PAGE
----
Canada Finds Itself in an Unusual Role: A Hockey Underdog

That honor goes to the Russians, or the “Olympic Athletes From Russia,” as they are being called during Games in Pyeongchang, South Korea. Although they have been notorious underperformers at recent Olympic tournaments, they are the most skilled team, with the former N.H.L. stars Ilya Kovalchuk and Pavel Datsyuk.

The Canadian team, on the other hand, is made up of long shots. Forward Eric O’Dell, 27, who plays with HC Sochi in the K.H.L., was considered the longest shot.

In 2010, he was having heart palpitations, and doctors discovered he had a small hole in his heart, which had been there since birth. O’Dell underwent surgery and spent six months on the sidelines recovering.

When he showed up for a training camp in August, nobody thought he had a chance. The coaches thought he looked more like a biker than a hockey player, full of tattoos and his hair tied back in a ponytail. And on the ice, he was a less-than-graceful skater and puck handler.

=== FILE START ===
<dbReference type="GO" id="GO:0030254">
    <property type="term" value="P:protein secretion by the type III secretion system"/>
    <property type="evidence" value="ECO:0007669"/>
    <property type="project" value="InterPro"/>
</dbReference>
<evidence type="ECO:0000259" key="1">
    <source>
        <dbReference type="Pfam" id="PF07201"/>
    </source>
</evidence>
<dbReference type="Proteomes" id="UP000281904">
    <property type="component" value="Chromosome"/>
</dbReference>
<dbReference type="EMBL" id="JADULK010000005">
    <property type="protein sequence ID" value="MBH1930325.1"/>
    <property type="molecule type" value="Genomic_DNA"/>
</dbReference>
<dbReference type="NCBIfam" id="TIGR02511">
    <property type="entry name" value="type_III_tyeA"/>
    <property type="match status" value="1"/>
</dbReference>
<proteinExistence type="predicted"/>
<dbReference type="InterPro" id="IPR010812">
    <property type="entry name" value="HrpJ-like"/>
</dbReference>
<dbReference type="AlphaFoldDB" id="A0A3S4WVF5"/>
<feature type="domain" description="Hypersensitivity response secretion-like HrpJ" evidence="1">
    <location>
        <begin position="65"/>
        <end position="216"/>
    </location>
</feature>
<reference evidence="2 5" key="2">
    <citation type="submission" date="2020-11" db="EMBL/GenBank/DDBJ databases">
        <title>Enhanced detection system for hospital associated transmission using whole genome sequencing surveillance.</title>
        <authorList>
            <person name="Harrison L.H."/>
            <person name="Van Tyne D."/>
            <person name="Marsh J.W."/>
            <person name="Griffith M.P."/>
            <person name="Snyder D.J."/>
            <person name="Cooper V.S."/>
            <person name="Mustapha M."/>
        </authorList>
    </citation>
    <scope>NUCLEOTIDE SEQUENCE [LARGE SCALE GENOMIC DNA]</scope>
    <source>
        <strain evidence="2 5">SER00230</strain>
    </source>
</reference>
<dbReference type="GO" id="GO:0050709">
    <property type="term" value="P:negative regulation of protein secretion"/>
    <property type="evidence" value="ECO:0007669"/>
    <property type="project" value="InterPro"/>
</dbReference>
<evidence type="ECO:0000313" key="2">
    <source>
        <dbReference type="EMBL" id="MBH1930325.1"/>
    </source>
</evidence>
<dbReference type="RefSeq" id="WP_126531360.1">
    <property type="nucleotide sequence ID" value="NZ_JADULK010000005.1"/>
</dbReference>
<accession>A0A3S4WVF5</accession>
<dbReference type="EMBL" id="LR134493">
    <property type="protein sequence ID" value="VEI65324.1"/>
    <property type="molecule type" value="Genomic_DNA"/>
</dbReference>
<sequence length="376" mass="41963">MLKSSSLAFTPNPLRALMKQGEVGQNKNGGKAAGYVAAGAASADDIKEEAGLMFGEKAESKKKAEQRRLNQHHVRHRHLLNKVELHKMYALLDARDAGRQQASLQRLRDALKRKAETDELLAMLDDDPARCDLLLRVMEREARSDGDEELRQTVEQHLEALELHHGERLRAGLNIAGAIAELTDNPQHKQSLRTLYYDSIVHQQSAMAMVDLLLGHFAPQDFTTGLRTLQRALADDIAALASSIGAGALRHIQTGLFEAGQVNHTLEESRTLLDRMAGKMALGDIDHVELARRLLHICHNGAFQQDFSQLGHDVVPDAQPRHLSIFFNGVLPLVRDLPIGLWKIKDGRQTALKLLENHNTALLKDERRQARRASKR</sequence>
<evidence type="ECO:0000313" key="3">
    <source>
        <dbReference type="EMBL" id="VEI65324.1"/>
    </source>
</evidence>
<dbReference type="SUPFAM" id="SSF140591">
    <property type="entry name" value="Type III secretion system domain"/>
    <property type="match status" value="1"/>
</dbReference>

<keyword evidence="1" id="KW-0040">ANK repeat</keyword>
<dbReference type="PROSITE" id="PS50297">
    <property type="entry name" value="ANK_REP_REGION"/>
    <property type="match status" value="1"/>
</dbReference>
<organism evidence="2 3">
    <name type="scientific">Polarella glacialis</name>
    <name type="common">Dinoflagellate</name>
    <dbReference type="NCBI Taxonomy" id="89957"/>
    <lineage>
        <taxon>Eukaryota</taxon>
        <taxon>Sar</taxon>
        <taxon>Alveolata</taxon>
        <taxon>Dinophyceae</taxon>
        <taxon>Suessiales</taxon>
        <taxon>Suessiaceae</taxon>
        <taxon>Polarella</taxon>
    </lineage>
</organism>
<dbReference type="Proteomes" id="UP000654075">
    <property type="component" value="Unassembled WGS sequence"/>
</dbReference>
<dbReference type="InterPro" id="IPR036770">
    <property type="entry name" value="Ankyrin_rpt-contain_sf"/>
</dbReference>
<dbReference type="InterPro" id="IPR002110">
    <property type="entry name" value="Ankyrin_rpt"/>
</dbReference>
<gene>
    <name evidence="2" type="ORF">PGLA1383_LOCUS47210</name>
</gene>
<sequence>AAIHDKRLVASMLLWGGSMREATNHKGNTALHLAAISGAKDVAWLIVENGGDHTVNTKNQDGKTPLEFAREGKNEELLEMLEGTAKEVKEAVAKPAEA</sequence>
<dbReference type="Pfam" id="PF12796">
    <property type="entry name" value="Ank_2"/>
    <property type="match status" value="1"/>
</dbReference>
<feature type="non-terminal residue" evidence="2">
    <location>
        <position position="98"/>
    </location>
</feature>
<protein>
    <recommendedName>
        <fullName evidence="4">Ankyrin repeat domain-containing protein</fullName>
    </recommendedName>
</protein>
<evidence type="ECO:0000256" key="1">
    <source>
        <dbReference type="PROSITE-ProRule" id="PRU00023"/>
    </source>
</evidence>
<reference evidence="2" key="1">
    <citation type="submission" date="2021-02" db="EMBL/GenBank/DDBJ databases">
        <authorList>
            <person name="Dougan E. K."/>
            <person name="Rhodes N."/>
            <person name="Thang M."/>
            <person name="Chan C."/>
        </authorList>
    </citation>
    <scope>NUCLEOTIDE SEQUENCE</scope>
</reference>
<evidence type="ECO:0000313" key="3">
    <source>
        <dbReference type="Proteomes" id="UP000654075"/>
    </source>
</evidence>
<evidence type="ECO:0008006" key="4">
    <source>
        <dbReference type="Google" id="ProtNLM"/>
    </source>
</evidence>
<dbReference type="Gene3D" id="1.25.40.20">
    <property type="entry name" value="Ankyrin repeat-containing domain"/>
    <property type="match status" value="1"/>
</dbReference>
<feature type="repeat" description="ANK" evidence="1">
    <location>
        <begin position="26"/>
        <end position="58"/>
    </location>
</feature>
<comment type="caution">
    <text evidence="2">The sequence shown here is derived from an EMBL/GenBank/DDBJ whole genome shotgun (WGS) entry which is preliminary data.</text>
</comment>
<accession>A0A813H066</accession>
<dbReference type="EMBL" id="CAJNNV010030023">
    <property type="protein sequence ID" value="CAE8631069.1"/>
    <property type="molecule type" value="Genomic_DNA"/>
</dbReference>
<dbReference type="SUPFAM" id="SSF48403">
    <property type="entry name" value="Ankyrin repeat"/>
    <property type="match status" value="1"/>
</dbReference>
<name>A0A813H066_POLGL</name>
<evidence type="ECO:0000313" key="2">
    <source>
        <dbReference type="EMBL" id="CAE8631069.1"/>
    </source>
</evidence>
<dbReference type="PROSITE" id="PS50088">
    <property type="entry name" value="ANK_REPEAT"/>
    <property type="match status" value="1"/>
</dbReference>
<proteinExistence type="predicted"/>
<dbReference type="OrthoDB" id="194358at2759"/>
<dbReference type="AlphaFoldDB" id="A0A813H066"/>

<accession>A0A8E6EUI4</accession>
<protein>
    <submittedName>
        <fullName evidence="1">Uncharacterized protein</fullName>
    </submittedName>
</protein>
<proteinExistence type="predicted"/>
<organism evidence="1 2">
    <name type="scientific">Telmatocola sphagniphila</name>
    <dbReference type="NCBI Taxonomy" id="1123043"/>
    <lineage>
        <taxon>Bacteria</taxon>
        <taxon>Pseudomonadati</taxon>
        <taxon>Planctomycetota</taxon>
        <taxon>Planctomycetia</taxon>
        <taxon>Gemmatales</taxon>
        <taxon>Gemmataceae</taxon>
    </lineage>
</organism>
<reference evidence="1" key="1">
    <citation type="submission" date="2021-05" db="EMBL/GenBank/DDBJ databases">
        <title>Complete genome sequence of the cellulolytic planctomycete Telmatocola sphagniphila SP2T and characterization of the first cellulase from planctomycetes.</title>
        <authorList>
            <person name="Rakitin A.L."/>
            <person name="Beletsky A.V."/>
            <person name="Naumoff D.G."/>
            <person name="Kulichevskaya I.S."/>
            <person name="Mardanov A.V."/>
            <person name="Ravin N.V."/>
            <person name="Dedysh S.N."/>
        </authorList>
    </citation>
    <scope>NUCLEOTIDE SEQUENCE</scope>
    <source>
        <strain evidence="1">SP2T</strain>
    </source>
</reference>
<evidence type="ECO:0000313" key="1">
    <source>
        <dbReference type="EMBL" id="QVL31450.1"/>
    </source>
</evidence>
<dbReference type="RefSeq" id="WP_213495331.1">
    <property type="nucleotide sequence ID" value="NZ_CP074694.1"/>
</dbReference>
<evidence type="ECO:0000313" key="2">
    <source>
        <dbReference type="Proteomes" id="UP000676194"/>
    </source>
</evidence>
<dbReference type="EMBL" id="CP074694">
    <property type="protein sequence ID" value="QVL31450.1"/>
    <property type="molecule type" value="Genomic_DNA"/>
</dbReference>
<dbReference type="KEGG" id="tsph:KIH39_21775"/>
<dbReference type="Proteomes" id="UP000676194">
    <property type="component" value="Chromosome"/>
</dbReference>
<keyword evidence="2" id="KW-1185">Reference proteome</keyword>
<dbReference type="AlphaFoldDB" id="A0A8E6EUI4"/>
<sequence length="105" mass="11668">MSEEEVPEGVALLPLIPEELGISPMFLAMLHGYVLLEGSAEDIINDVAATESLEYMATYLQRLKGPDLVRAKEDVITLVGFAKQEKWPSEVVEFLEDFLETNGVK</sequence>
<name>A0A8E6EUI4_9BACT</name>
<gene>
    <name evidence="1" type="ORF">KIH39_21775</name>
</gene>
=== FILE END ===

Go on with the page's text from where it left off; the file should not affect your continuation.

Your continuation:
Willie Desjardins was named the Canada coach in July, a few months after being fired by the Vancouver Canucks.

Grigory Dukor/Reuters

“In his first practice, he didn’t look very good,” said Canada Coach Willie Desjardins, who coached the Vancouver Canucks in the N.H.L. from 2014 to 2017. “Guys are going, ‘This guy will never make it.’ But he finally worked his way onto the team.”

General Manager Sean Burke noticed that O’Dell had been named captain of his team in Russia, and suspected there was more to him than met the eye.

“You’re in Russia and the guys don’t speak English,” Burke said. “Having your captain being an English-speaking Canadian really says a lot about his character.”

Burke uses the word “character” a lot in describing this team, which he said will epitomize “the Canadian Way.” Usually that means having gobs more talent…

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